Corporate real estate is an industry that largely does business the traditional way, i.e. the way it’s always been done. It’s never been known as an industry that’s on the cutting edge of technology, but it has been valued at around $1 trillion in the U.S. alone.With so much money to be made, it was only a matter of time before digital disruption started changing the way the commercial real estate industry works. There’s no exact start date for Proptech, but Proptech as we know it today has been slowly gaining traction since 2012. It hasn’t reached the level of Fintech funding, but the trajectory looks good. Currently, the U.S. far outpaces other countries in Proptech investment. In the first half of 2021, there was $3.11 billion in Proptech investment. The total amount invested in 2018 was $2.87 billion. Right now, technology, software, and venture capital investment are converging, and it’s going to innovate the CRE industry from corporate real estate asset management to how those assets are built and acquired.
IBIS World’s latest analysis of the commercial real estate industry has it sitting as #4 in market value for all industries in the U.S. But that silver lining is dimmed when you dive further into the data and see growth has been slow in the last five years. Recovery after the pandemic may take some time, but the CRE and Proptech industries are expected to rebound, and growth should be better than the previous five years. One way Proptech will do this is through innovating the corporate real estate transaction process. IBIS World cites real estate transactions as one of the sectors of CRE with the biggest potential for growth. Key Proptech changes include:
A perfect example of the remote transaction point is Knock. The Proptech company secured $20 million in funding earlier this year in part for its centralized, remote leasing platform that gives agents the ability to work seamlessly from anywhere. You can call it one of those capabilities that COVID made essential and is now expected. Tom Pentry, co-founder of Knock, told TechCrunch “This transformation and modernization became a huge tailwind for our business in 2020 . . . Not only did we have a record year in terms of new customers, revenue growth and revenue retention, but our customers outperformed market averages for occupancy and rent growth as well.” It’s the last part that gets VCs interested in Proptech. Many Proptech companies are proving to make transactions more profitable. When CRE stakeholders see clear bottom line benefits, that’s when adoption begins and investors stand to make huge returns with the right company. The CRE transaction process holds a lot of opportunity for Proptech investors. Even in residential real estate, the transaction process has been largely untouched by Proptech, although there’s interest in reforming it. Proptech investors are wise to keep an eye on companies like Ribbon that digitize real estate transactions, making them simpler as a result.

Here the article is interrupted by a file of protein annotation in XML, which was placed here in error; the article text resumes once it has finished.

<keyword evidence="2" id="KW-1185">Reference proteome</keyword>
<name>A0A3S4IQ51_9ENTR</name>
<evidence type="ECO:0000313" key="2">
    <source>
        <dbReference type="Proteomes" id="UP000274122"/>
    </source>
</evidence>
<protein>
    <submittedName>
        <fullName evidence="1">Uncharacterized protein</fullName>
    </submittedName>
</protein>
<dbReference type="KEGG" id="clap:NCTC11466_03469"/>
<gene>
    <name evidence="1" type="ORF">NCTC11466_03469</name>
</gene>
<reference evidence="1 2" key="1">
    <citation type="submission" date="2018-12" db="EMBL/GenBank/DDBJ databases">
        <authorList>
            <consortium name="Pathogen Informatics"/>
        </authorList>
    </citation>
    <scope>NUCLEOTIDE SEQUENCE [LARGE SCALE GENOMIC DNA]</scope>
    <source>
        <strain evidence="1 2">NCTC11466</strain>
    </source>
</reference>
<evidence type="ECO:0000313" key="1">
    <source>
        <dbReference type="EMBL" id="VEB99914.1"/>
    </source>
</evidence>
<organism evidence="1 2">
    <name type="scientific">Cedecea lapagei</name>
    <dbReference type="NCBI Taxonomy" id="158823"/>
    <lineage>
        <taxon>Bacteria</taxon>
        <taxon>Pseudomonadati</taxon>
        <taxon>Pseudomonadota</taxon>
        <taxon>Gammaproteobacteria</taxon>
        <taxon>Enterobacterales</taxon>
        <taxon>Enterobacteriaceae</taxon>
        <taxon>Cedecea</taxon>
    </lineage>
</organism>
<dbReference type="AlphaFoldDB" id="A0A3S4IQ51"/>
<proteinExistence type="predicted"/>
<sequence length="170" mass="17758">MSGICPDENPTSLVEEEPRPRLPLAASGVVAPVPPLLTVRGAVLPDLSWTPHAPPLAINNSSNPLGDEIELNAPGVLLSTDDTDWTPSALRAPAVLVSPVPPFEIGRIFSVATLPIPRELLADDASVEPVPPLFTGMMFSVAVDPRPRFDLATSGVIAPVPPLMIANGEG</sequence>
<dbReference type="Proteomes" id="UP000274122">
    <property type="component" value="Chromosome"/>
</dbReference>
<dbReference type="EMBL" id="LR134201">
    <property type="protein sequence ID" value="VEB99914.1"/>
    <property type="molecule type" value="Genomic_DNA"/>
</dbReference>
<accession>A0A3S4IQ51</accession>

When Deloitte asked experts in the commercial real estate industry about their post-COVID strategies and outlook they had a lot of interesting insights. The digital transformation of the CRE industry was at the top of their minds. CRE executives said they had three key challenges:
The number of CRE execs that are prepared for Proptech may be low, but the majority are aware of the need. These challenges aren’t all a result of the pandemic, but they have compounded as a result of the global events in 2020.
Now more than ever, technology is needed to overcome challenges in an industry that’s entering a transformative period. Digital tenant experience is of particular interest among CRE portfolio owners. Some of the latest innovations are providing insight into occupancy and usage of their properties that were previously unavailable. Proptech is allowing building owners to track the utilization of a property at all levels and giving them a way to analyze the data to improve efficiency and maximize value.